·overall  biological  integrity  of the  waterbody  will                                                                   
     not be impaired                                                                                                            
     ·mixing zone is as small as practicable                                                                                    
     To obtain  a mixing zone  approval, the mixing  zone can                                                                 
     ·result  in   a  toxic  effect  in  the   water  column,                                                                   
     sediments,  or  biota  outside  the  boundaries  of  the                                                                   
     mixing zone                                                                                                                
     ·create a  public health hazard  that would  preclude or                                                                   
     limit existing  uses of the  waterbody for water  supply                                                                   
     or contact recreation                                                                                                      
     ·preclude  or limit  established processing  activities,                                                                   
     commercial,  sport,  personal-use, or  subsistence  fish                                                                   
     and shellfish harvesting                                                                                                   
     ·result in a  reduction in fish or  shellfish population                                                                   
     ·result  in  permanent or  irreparable  displacement  of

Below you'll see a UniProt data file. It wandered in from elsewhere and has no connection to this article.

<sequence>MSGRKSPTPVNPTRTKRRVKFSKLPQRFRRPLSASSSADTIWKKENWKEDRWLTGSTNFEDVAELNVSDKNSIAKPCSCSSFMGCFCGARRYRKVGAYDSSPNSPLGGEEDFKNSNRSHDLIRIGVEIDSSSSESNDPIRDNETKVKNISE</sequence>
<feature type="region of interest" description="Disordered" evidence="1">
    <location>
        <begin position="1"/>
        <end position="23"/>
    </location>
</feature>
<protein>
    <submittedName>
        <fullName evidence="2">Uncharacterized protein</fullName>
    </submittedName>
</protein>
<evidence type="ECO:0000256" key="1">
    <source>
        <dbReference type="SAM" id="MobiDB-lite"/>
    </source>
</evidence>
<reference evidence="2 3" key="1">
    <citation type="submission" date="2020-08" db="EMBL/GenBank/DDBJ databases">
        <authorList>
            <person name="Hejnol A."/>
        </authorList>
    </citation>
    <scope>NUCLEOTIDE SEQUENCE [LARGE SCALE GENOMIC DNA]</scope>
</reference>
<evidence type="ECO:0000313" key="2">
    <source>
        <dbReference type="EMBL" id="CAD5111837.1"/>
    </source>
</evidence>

indigenous organisms                                                                                                       
     ·adversely  affect  threatened   or  endangered  species                                                                   
     except as authorized under the Endangered Species Act                                                                      
     ·form a barrier to migratory species or fish passage                                                                       
     ·contain       pollutants      that       bioaccumulate,                                                                   
     bioconcentrate,  or  persist  above  natural  levels  in                                                                   
     sediments, water, or biota                                                                                                 
     ·present  an  unacceptable  risk to  human  health  from                                                                   
     carcinogenic, mutagenic, teratogenic, or other effects                                                                     
     ·settle to form objectionable deposits                                                                                     
     ·produce floating  debris, oil, scum and  other material                                                                   
     in concentrations that form nuisances                                                                                      
     ·result in undesirable or nuisance aquatic life                                                                            
     ·produce   objectionable  color,   taste,  or  odor   in                                                                   
     aquatic  resources  harvested from  the  area for  human                                                                   
     ·cause lethality to passing organisms                                                                                      
     ·exceed  acute aquatic  life criteria  beyond a  smaller                                                                   
     initial mixing zone near the outfall                                                                                       
8:46:07 AM                                                                                                                    
MS. KENT explained that mixing zones are integral to the                                                                        
operation of facilities such as sewage treatment plants or                                                                      
seafood processors,  who discharge waste water to  a surface water                                                              
body.   She directed the  committee's attention  to page 4  of the                                                              
DEC  handout,  which contains  a  pie  chart  of mixing  zones  in